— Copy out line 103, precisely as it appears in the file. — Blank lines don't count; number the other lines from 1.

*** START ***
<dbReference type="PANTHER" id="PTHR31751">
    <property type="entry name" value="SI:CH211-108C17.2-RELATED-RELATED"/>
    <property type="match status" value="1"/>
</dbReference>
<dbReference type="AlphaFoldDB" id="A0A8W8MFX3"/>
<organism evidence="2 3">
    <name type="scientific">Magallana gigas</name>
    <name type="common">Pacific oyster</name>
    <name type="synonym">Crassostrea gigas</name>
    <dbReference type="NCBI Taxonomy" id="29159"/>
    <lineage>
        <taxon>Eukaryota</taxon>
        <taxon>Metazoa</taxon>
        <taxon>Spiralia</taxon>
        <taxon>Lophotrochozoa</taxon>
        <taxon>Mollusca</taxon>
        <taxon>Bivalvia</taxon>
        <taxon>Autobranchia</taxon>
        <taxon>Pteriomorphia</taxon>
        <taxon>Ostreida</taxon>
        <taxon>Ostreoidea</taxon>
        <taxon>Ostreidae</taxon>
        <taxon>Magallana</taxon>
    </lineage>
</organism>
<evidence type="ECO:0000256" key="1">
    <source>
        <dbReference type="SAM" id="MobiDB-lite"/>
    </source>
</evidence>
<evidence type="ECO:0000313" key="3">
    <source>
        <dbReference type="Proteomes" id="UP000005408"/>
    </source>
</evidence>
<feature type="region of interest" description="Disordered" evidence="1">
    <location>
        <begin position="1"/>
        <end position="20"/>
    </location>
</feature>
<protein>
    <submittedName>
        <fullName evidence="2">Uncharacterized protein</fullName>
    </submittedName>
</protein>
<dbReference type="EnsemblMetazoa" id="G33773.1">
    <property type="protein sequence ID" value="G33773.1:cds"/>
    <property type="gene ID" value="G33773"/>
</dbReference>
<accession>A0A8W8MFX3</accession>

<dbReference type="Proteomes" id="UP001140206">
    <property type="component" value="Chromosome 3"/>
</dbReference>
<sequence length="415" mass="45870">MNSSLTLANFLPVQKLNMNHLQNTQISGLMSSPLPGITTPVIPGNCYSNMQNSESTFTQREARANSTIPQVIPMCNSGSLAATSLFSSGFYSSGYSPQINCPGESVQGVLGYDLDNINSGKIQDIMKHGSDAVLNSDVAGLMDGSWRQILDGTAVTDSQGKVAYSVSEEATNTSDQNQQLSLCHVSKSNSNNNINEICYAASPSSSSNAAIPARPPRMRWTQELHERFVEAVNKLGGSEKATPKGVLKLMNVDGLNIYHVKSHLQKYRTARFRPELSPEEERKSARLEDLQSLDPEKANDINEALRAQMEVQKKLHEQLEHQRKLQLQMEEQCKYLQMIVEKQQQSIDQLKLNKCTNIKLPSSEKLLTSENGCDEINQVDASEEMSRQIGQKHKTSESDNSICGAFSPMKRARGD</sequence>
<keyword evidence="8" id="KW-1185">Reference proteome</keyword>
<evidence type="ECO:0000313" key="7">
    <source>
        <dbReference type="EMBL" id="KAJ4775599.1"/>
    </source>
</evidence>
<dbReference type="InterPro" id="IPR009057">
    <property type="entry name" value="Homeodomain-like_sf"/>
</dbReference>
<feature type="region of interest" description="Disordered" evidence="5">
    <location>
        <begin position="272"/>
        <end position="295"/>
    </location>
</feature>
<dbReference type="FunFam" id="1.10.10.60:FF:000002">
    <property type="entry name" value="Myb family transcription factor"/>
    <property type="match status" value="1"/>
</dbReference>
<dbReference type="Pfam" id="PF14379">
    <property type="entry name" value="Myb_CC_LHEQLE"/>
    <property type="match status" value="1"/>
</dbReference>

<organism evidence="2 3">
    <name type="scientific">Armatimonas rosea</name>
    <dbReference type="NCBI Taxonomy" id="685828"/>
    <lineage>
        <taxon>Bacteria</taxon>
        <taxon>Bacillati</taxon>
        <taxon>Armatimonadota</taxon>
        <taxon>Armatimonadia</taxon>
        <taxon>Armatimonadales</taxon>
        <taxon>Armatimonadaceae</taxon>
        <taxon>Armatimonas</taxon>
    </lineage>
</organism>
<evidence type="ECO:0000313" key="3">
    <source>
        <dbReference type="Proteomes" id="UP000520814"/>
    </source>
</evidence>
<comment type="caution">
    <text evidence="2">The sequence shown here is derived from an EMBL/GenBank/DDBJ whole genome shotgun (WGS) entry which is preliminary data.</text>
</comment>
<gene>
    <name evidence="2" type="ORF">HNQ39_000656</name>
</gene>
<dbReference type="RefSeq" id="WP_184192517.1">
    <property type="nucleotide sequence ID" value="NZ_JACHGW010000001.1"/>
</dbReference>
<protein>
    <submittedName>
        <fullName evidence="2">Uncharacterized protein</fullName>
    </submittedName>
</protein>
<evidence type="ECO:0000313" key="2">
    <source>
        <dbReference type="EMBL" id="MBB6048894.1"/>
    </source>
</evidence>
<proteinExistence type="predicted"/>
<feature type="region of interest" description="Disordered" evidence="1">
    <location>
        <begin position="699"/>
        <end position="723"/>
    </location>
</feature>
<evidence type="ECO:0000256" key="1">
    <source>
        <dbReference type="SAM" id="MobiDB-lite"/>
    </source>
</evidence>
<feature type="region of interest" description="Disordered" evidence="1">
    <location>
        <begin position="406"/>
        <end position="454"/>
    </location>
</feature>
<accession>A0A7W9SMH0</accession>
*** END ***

<dbReference type="RefSeq" id="WP_184192517.1">